This blog post originally appeared on Nonprofit MarCommunity.
If the proliferation of information available in today’s world leaves you feeling like you’re staring at a television set with black and white dancing static in front of you, you’re not alone. Ever since the term ‘information explosion’ was first coined, and linked to the online world, we’ve been trying to find shapes, clarity and meaning in the static. Or, at the very least, find the latest side-splitting animated gifs about the nonprofit sector. In all seriousness, as much as it can be a challenge to deal with the dancing static around us, there’s an opportunity here for many charities and nonprofits to differentiate themselves by acting as managers and organizers of information.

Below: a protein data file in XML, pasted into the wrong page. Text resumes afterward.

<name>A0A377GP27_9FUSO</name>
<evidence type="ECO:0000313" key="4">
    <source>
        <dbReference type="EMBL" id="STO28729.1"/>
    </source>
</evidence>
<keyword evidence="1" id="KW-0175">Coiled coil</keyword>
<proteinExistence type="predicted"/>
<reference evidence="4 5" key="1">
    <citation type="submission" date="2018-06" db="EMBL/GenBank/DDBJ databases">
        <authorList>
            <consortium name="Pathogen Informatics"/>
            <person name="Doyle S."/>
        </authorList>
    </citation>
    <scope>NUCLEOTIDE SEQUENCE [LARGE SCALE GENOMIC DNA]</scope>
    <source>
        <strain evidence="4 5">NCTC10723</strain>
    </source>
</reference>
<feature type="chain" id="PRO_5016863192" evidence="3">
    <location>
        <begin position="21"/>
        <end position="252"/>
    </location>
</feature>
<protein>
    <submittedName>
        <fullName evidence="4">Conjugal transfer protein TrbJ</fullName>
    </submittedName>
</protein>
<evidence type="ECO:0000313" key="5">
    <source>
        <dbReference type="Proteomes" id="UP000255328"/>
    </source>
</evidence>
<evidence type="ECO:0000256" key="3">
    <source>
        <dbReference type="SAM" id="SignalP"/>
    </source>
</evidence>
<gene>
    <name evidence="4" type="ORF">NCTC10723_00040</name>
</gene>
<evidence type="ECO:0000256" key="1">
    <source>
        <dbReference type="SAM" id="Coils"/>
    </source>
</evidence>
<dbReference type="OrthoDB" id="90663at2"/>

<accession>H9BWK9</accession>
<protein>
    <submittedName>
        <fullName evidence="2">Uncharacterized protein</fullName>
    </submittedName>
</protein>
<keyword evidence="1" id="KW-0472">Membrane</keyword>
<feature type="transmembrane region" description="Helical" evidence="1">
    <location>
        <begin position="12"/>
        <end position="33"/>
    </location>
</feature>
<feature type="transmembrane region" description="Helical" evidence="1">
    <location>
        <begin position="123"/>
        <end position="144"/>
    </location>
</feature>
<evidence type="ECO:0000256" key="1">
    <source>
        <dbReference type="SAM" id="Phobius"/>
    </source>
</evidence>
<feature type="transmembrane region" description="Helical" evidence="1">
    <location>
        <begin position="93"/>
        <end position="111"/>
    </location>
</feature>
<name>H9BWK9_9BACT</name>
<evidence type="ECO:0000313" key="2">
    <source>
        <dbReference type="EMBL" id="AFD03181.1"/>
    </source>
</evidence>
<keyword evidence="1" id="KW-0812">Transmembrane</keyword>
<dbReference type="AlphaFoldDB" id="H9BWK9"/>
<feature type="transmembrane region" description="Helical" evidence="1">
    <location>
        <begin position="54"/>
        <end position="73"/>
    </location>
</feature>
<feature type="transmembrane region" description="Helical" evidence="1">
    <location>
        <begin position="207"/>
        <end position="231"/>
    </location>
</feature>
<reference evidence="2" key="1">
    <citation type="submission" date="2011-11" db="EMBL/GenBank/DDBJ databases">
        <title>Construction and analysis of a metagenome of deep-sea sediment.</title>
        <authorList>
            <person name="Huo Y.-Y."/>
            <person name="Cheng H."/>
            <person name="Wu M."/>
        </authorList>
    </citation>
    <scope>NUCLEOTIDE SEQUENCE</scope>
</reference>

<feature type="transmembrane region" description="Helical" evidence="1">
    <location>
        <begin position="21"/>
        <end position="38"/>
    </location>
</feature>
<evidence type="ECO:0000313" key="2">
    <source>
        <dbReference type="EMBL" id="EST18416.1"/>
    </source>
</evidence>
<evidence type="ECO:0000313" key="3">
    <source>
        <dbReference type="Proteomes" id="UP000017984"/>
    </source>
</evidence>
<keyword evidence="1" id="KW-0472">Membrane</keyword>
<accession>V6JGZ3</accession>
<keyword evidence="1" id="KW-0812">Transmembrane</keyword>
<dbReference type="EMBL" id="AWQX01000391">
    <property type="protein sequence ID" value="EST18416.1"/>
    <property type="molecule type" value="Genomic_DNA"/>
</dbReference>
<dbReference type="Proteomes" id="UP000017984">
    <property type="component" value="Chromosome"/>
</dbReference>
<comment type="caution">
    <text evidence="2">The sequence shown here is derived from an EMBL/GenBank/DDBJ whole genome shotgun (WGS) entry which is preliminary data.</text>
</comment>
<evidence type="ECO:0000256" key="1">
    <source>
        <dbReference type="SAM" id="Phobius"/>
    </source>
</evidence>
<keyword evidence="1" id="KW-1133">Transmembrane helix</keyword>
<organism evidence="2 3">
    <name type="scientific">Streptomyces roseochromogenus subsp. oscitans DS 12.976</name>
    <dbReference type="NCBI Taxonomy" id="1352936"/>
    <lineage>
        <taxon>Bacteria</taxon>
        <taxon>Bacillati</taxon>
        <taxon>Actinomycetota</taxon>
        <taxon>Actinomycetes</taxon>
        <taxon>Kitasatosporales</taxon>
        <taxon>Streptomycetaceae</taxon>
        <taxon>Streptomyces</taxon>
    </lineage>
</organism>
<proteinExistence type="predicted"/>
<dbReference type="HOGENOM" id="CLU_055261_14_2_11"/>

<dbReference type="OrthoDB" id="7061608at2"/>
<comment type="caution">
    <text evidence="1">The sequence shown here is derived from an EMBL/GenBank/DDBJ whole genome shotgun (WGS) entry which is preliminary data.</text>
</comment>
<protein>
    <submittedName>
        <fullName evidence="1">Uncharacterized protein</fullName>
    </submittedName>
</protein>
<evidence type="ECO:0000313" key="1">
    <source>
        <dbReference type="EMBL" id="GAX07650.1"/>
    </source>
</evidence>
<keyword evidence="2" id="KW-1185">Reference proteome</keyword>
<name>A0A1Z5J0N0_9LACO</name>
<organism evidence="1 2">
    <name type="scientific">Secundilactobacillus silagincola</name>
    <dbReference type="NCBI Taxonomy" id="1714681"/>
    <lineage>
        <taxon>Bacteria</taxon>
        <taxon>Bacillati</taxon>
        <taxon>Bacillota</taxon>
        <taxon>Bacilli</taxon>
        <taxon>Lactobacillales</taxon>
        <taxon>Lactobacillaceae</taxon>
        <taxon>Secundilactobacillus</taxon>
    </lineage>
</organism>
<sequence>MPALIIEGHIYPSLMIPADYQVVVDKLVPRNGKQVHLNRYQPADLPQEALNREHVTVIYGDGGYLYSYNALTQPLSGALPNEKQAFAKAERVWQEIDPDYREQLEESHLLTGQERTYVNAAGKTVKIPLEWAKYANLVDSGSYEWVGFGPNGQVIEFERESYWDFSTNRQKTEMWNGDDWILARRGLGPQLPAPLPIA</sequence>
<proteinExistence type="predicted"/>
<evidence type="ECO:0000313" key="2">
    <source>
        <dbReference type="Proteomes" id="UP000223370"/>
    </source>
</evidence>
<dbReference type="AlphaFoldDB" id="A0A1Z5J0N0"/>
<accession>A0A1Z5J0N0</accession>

Content curation is nothing new. It’s a practice long associated with libraries, museums, galleries and other institutions for hundreds of years. In its current context, there are a number of definitions available about what content curation is. One of my favourites, from a marketing communications perspective, is from Content Rules, where authors Anne Handley and C.C. Chapman describe content curation as, “…the act of continually identifying, selecting and sharing the best and most relevant online content and other online resources on a specific subject to match the needs of a specific audience.”